During the past couple of days, I was reading a novel by a Swedish author whose work I think should be in English. As I was reading it, I thought about some aspects of the book that would make it challenging to translate. One of the primary things I noticed was that the book was written in second person -- sometimes in second person singular and sometimes in second person plural. English has only one word for both of these ('you'), but Swedish has two words ('du' for the singular and 'ni' for the plural), so in Swedish it was very clear when the narrator was referring to one person and when two or more people were being referred to. It would sound awkward to always write in English 'you two' or 'you all' or something along those lines, but how else could a translator portray the difference between 'du' and 'ni'? Obviously, just using the word 'you' for both singular and plural would ignore certain nuances of the Swedish text.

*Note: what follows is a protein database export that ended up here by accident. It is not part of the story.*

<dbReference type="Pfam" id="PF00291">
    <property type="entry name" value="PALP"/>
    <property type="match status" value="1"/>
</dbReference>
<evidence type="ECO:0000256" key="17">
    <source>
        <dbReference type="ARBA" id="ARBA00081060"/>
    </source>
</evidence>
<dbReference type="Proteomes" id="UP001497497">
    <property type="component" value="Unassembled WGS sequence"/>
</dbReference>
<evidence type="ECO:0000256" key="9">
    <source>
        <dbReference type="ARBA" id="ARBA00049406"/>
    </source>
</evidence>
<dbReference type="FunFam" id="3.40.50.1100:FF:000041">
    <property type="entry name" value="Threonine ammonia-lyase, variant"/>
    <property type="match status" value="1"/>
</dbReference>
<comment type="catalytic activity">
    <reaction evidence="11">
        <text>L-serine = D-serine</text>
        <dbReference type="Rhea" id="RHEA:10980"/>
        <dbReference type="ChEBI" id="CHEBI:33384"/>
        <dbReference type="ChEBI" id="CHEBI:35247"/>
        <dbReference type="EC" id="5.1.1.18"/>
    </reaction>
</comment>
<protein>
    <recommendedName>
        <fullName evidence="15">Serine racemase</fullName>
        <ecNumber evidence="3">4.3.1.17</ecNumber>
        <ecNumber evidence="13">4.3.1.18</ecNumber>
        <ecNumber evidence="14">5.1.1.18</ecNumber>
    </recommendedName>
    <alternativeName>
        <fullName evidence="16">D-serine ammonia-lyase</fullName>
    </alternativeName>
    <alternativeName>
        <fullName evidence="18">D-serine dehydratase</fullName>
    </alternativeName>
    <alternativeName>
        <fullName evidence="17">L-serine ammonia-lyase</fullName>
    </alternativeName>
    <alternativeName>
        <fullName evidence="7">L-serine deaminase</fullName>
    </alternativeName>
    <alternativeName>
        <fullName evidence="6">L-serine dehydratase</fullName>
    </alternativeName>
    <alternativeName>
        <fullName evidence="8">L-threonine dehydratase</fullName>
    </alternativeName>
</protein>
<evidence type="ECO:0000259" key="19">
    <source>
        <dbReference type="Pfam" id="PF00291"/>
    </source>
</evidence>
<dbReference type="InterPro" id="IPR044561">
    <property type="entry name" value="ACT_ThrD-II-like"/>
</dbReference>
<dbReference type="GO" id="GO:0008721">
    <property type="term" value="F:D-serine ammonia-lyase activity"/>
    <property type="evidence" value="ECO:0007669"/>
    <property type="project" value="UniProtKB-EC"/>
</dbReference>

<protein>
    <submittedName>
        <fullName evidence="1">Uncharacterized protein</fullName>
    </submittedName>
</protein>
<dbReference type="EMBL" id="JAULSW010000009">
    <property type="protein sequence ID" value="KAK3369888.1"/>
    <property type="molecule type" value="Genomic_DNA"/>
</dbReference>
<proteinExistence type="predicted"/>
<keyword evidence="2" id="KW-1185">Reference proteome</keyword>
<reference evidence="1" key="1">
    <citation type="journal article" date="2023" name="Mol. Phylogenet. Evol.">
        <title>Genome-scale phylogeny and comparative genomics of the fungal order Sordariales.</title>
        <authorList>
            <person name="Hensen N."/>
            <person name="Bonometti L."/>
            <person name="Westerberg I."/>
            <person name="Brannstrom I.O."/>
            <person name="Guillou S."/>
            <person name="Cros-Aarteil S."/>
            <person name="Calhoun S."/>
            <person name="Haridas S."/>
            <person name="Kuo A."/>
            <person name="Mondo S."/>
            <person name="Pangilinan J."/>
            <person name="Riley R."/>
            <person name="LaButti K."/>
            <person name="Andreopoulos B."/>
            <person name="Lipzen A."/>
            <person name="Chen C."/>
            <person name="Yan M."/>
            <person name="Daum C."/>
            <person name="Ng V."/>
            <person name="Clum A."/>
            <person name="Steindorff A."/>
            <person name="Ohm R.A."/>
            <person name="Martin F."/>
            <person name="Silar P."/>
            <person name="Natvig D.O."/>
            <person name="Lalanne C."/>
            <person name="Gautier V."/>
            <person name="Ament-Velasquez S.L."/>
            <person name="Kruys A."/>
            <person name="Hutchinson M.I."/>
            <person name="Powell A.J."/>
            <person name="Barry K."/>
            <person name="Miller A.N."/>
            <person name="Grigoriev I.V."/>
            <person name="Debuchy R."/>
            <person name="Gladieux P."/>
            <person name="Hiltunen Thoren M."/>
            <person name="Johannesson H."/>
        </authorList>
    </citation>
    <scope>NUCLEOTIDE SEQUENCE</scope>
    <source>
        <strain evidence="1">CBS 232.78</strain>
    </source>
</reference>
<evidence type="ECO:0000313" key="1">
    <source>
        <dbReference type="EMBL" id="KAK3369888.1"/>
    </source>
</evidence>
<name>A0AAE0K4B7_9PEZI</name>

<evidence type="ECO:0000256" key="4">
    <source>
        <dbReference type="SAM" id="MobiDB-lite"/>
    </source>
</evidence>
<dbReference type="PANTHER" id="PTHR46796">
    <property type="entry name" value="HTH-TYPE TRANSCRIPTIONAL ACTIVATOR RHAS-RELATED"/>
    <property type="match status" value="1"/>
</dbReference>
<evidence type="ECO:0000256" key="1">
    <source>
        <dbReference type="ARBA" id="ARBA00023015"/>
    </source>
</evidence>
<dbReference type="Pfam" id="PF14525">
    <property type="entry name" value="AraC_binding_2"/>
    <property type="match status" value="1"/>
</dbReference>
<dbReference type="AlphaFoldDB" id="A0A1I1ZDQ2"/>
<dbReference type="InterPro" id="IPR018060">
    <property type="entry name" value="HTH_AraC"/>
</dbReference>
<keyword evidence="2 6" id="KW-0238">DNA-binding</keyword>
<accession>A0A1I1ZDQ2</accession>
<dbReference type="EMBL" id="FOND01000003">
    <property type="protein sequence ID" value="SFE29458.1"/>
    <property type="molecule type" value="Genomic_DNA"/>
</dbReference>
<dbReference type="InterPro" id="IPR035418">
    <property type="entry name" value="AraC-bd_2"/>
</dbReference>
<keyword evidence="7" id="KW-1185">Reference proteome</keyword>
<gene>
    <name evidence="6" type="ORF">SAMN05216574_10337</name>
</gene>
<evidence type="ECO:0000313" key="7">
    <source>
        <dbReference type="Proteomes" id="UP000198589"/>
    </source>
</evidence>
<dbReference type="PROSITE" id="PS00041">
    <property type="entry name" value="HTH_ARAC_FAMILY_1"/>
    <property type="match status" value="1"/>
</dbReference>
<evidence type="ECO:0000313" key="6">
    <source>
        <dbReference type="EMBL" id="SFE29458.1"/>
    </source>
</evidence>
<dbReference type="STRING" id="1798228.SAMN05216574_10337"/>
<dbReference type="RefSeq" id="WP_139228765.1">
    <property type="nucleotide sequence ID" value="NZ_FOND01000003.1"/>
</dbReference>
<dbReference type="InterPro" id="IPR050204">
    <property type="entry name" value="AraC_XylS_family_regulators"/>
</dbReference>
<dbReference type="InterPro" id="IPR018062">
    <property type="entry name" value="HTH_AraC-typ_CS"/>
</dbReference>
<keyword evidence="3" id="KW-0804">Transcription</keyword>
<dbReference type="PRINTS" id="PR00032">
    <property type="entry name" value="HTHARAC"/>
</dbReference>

Similarly, Swedish, like some other languages, uses the second person plural as a polite form of singular 'you' (other languages use the third person as a polite form, and still others, of course, have an entire system of polite language). English does not show politeness through the choice of person, so what is the best way for a translator to capture the sense of politeness imbedded in word choice? Sometimes titles can work, but not in all situations.
So how do translators solve a problem like 'you'?
Pre-Shabbat Jewish Literary Links
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